Oil for Food Scam (2005)


In the aftermath of Gulf War, Oil-for-Food Programme was introduced by United Nations for allowing Iraq to sell oil on the world market in exchange for food, medicine, and other humanitarian needs. However, this programme became controversial due to allegations of corruption and fraud by politicos of various countries. The United Nations set up an independent inquiry committee {Paul Volcker Committee} to look into these allegations. Apart from other people, this committee named Natwar Singh and his son Jagat Singh as beneficiaries of illegal payments worth Rs. 61 crore. This turned out to be India’s first post-liberalization market related scam. Natwar Singh was dismissed from the Cabinet and his party membership was suspended; thus ending his career as an IFS officer and later a politician and union minister. Once Natwar Singh out, Manmohan Singh himself kept the foreign portfolio between November, 2005 and October 2006.

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India-US Civil Nuclear Cooperation


The most remarkable feature of Manmohan Singh’s foreign policy was a successful India-US civil nuclear cooperation agreement. In 2005, Manmohan Singh visited United States, and in that visit, the two countries made a joint statement to enter into cooperation in Civil Nuclear Energy. India agreed to separate its civil and military nuclear facilities and place all its civil nuclear facilities (14) under International Atomic Energy Agency (IAEA) safeguard and in exchange, the United States agree to work towards full civil nuclear cooperation with India. India would also be given recognition as a de facto nuclear-weapons state; and nuclear-related supplies to and from India would be accepted by the Nuclear Suppliers Group (NSG).
This agreement and India’s acceptance to put its civil nuclear facilities under IAEA created a storm in the domestic politics, leading Left to withdraw support from Manmohan Singh Government. However, the government survived with the support of Samajwadi Party. And finally put the agreement in effect in 2008.
This agreement was significant because India had not signed NPT and CTBT and had conducted nuclear tests just 7 years ago. The Indian Government believed that this agreement would help India to join the international nuclear mainstream.

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Relations with Pakistan


During his entire tenure, Manmohan Sigh did not visit Pakistan for even a single time. In 2005, Pakistani President Parvez Musharraf had come to India but no substantial progress was made towards peace between the two countries. In the same year, India and Pakistan agreed to allow travel across LoC by bus between Srinagar and Muzaffarabad. The relations worsened due to 2008 attacks on Mumbai. He followed a softer approach towards Pakistan in comparison to his successor.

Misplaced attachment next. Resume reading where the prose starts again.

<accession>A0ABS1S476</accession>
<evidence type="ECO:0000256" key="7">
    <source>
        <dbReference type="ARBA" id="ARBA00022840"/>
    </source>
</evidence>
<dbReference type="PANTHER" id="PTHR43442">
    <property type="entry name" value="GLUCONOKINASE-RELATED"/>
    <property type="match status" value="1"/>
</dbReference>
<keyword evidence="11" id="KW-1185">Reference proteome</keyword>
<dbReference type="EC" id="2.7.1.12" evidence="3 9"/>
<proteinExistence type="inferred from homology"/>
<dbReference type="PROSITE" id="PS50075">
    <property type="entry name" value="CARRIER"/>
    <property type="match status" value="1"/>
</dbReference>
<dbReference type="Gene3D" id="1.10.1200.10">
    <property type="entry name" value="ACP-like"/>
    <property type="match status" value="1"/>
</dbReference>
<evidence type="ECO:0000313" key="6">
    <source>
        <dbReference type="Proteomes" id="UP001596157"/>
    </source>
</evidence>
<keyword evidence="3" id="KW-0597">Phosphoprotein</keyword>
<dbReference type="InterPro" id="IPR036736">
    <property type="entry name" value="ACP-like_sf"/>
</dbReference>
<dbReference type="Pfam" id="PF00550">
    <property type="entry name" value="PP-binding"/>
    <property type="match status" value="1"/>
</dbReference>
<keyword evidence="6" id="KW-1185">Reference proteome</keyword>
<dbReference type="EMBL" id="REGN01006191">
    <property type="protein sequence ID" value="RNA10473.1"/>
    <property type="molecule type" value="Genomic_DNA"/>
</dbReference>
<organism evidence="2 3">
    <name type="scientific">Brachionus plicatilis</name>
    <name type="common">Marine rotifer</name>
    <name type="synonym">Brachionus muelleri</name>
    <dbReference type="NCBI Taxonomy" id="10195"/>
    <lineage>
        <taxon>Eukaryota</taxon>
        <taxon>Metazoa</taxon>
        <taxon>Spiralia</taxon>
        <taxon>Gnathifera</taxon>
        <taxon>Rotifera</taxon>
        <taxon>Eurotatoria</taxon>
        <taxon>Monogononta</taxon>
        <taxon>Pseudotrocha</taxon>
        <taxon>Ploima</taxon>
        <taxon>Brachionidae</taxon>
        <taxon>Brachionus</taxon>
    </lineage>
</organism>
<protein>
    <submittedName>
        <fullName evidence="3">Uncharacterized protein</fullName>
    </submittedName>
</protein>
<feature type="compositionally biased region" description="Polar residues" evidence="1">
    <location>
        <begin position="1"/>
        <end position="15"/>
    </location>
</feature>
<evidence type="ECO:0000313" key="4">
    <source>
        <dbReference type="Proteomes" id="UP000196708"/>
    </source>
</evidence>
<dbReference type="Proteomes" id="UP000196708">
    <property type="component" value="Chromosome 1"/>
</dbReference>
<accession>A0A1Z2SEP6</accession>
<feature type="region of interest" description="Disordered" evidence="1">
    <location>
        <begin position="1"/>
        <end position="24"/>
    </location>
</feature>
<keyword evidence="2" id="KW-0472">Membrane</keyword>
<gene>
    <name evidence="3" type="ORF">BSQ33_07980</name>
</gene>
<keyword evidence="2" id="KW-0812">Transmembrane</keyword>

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Relations with China


In November 2006, when Chinese President Hu Jintao visited India, a “ten pronged strategy” was proposed to improve the relations between the tow countries. A major development in that year was the reopening of Nathula Pass (In Sikkim) for trade after remaining closed for more than four decades. Manmohan Singh also visited China in 2008. During Manmohan Singh tenure, China became India’s largest trade partner with the bilateral trade heavily in favour of China.

Chumar Standoff

During second tenure of Manmohan Singh there was a three week stand-off between India and China troops near Line of Actual Control between Ladakh and Aksai Chin in 2013. This tension was defused when India agreed to demolish the live-in bunkers and China agreed to withdraw its troops.

Entry of China into SAARC

In 2005, China was given an Observer status in SAARC. While other countries were open to make China a regular member, India hesitated and blocked China’s entry.

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Bangladesh-India-Myanmar Trilateral Agreement


The India-Myanmar-Thailand Trilateral Highway (TH) project under the Mekong Ganga Cooperation Initiative was started in 2005. It was one of the vital project to improve cross border connectivity between India and Myanmar.



Relations with Afghanistan


During Manmohan Singh’s tenure, India emerged as largest regional donor to Afghanistan. India started many development projects in Afghanistan.



India-Africa Summit, 2008


The first summit between India and African countries opened in 2008 in New Delhi, with the intention of increasing trade and diplomatic relations. 14 African leaders participated in the two-day summit, including those of South Africa, Uganda, Egypt, Kenya, Tanzania, Ghana, Algeria, and Ethiopia.

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